Funeral for a Friend (2016)
Reprints Action Comics #685-686, Adventures of Superman #498-500, Justice League America #70, Legacy of Superman, Supergirl and Team Luthor Special, Superman #76-77, and Superman: The Man of Steel #20-21
Written by Dan Jurgens, Karl Kesel, William Messner-Loebs, Jerry Ordway, Louise Simonson, and Roger Stern
Art by Jon Bogdanove, June Brigman, Rick Burchett, Tom Grummett, Jackson Guice, Dennis Janke, Dan Jurgens, Denis Rodier, Walt Simonson, Curt Swan, Brett Breeding, Butch Guice, Doug Hazlewood, Mike Machlan, Ande Parks, Josef Rubenstein, and Trevor Scott
For a couple of months, the four Superman monthly titles had no Superman. Instead, these issues and couple special one-shots focused on how the citizens of Metropolis and the world dealt with the death of the Man of Steel. There’s little action or typical superhero antics in these titles, and it’s a strangely introspective collection for the time. The story opens immediately after the final page of Superman #75, with Lois still holding Superman’s lifeless body. The writers don’t feel afraid to embrace the tragedy and loss, though they have some tricks up their sleeve coming in the next volume, and any reader would know the hero wasn’t going to be permanently gone.
One of the ongoing storylines in this mini-series was the question, “What do you do with Superman’s body?” Lois and The Kents want him laid to rest though we see them grapple with the fact they won’t get to have an intimate goodbye with Clark because the world is collectively mourning Superman. Lex Luthor laments that his nemesis didn’t die by his hands and funds the construction of a mausoleum/memorial in the middle of Centennial Park. In a private moment, he pommels the coffin raging about the lost opportunity. If there is a villain in this story, it is Director Westfield of the Cadmus Project.
Pre-crisis, the Cadmus Project was a creation of Jack Kirby that had mad scientist Dabney Donovan to work to aid Darkseid and his infiltration of Earth through genetic experimentation. In the wake of 1985’s Crisis, the Cadmus Project retained its genetic tampering agenda but was more about just pushing the boundaries of science for both good and ill. Director Westfield was the man in charge, but he was kept in check by The Guardian, who was a clone of a Golden Age hero. In turn, Jack Kirby knocked-off of his own creation Captain America when coming up with The Guardian, a police officer who wields a badge shaped shield. The character debuted within a year of each other at DC and Marvel, respectively. In Funeral for a Friend, Cadmus makes multiple attempts to steal Superman’s body and, by the end, succeeds. An attempt by Team Luthor to pursue them is stopped by encountering the mutant underworld-ers and a cave-in caused by explosives planted by Cadmus.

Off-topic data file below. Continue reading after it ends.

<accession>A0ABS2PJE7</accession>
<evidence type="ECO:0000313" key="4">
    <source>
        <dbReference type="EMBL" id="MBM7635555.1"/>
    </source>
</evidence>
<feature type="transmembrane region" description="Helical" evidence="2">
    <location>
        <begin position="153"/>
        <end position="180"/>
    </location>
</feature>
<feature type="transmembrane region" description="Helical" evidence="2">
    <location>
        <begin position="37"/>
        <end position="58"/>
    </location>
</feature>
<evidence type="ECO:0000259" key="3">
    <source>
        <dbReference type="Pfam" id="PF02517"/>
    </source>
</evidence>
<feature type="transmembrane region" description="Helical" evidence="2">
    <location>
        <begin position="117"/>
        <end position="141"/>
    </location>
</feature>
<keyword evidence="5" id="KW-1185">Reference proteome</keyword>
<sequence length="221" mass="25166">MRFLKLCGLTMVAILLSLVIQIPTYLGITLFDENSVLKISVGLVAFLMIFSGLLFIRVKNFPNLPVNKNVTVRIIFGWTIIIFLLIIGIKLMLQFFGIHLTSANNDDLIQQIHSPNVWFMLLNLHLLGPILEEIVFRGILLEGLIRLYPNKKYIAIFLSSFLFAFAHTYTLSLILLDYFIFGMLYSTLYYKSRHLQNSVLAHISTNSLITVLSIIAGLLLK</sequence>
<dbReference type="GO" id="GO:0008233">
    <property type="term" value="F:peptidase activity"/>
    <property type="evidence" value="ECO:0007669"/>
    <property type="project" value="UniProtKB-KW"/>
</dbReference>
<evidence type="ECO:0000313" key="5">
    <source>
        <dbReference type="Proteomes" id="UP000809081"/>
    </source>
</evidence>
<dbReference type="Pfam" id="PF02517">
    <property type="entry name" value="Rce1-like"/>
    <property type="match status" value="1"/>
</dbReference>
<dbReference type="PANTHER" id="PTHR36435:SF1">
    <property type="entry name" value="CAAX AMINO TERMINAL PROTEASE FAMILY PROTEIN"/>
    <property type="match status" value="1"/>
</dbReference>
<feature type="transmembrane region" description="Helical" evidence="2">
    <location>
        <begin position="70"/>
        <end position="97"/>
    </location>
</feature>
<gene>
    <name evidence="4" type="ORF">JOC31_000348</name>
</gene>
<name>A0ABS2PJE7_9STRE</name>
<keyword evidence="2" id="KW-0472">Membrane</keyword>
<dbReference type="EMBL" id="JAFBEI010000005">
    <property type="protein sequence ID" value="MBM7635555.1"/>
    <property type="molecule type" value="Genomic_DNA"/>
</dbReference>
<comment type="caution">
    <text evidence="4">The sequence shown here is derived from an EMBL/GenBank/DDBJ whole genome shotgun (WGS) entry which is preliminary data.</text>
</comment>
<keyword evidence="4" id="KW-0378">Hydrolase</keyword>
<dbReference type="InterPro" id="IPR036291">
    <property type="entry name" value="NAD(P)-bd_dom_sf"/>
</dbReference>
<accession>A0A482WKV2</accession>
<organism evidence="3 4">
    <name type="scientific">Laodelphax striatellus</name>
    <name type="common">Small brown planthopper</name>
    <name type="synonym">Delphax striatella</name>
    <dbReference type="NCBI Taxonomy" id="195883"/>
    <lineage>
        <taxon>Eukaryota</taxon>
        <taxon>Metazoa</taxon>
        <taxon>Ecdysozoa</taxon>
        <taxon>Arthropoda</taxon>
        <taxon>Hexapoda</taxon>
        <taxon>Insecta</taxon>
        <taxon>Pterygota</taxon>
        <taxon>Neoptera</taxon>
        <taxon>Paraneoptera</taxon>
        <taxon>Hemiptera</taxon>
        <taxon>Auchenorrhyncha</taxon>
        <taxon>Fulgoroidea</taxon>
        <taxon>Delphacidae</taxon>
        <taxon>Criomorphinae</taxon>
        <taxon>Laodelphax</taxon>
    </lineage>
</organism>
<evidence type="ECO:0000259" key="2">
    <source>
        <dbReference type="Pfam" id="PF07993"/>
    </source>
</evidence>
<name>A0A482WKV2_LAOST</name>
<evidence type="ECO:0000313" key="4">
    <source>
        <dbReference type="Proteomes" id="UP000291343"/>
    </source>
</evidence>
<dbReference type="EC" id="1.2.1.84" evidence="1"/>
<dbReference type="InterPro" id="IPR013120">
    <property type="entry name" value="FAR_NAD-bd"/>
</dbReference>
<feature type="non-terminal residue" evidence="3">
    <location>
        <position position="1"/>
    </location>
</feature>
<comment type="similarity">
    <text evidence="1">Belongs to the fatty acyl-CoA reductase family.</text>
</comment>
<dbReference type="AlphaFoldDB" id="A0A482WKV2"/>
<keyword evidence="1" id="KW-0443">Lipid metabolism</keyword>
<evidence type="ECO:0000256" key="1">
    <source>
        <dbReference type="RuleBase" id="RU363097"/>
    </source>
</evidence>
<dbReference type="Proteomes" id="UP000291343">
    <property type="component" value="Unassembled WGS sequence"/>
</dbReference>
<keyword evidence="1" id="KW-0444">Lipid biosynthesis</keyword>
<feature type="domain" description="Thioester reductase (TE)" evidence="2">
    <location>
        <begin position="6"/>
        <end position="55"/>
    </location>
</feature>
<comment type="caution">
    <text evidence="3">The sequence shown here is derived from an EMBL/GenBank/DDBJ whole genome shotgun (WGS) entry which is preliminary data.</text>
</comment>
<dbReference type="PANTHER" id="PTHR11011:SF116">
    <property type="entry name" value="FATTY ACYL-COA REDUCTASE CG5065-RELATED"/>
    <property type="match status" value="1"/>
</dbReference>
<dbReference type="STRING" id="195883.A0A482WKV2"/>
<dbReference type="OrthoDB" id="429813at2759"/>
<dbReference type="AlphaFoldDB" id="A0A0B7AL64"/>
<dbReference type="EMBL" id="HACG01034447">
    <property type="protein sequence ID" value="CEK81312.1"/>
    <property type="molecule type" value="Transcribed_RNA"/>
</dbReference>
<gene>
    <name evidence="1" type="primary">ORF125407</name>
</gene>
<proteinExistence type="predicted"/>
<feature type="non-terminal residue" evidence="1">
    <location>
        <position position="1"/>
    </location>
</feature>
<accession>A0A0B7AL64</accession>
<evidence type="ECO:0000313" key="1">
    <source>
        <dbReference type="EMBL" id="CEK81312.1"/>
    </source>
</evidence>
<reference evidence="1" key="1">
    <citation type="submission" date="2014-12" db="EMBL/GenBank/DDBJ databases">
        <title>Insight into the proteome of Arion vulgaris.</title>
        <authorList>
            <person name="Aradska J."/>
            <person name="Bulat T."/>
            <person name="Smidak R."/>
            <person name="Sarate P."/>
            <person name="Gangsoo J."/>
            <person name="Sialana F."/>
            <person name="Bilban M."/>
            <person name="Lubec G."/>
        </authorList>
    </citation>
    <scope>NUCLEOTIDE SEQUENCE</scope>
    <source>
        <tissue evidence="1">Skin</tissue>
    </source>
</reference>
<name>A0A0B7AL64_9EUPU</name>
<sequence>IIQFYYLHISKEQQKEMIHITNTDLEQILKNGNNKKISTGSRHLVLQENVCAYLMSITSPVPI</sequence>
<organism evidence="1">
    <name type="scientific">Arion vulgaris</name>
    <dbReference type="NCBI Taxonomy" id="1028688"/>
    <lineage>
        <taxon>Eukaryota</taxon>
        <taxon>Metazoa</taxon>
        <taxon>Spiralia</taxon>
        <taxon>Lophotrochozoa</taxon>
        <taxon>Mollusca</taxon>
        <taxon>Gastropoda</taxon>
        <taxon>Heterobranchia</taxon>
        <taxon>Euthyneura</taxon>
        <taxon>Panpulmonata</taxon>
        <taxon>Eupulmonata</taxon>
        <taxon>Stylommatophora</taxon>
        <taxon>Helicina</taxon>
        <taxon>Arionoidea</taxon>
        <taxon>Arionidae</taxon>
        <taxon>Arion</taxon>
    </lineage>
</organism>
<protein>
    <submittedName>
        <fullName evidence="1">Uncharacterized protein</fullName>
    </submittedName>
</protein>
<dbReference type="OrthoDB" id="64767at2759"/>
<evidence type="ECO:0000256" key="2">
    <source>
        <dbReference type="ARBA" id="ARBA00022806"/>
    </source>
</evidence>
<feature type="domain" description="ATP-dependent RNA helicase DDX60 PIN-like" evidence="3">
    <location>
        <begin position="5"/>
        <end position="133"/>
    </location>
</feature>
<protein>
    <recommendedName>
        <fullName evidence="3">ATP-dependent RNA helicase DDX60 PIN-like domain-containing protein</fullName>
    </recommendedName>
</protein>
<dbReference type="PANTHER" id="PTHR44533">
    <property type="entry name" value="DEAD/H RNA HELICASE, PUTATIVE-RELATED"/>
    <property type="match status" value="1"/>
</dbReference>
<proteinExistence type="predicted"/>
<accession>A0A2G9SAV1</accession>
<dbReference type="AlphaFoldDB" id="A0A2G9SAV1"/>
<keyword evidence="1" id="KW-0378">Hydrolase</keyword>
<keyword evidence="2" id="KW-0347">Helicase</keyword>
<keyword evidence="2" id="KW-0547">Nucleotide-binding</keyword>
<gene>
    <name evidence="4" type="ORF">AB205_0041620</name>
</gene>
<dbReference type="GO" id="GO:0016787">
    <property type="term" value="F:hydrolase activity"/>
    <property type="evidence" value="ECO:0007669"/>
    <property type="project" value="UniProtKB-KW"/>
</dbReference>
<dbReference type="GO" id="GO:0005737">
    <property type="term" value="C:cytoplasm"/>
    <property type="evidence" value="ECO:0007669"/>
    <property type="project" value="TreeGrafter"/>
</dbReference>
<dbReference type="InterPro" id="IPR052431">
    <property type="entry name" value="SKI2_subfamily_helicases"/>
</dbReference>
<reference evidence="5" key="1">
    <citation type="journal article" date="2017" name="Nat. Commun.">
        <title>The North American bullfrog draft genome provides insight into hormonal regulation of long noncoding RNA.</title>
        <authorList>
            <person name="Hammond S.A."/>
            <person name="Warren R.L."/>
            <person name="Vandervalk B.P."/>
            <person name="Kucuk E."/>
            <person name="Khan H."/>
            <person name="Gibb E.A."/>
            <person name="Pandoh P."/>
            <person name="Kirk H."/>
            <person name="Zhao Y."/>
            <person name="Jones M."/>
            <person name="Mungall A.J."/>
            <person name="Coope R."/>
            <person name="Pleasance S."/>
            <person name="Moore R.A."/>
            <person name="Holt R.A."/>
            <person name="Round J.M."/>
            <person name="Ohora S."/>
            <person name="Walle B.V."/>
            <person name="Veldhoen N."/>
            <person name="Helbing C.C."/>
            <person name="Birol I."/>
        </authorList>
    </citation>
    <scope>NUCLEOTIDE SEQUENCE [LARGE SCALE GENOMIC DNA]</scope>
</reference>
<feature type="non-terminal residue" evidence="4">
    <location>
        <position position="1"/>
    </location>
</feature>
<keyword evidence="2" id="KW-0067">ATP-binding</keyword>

There’s a power vacuum in the city for heroes, with some criminals taking advantage of Superman’s absence. Jose Delgado is a Metropolis resident who grew up in Suicide Slum. After gang activity grew in his neighborhood, Delgado, a former boxer, suited up as Gangbuster and took on the Luthor, who was leading these youth astray to increase his power base. He retires after the threat of police action against him, but with the death of Superman, Delgado dons the Gangbuster costume and returns to work. Through Funeral for a Friend, he walks the line with tension growing between himself and Inspector Henderson of Metropolis PD.
Jimmy Olsen has a fairly interesting arc through the issues, with his conflict being his sudden fame for taking the iconic photo of the fallen Superman. There’s a pretty good one-off story in Superman #76 where Jimmy takes Mitchell Anderson, a teenage boy feeling guilt over distracting Superman briefly during his fight with Doomsday, out for lunch. The two sit with Bibbo Bibowski, a Metropolis bar owner and self-appointed number one fan of Supes. They share what Superman meant to each of them and how to carry on his legacy.
The issue jumps between this and a gathering of the DC Universe’s finest heroes at a Metropolis post office. The heroes learn that, like Santa Claus, Superman receives piles of letters around the holiday season, asking him for help. Heroes like Wonder Woman, Guy Gardener, Shazam, and others fly around the world, defending the weak and helping the helpless to honor the name of Superman. All the stories in this collection have that sense of contemplation, they aren’t very urgent and are a space for the characters to breathe and grieve. Things change up quite a bit in the next volume, Reign of the Supermen.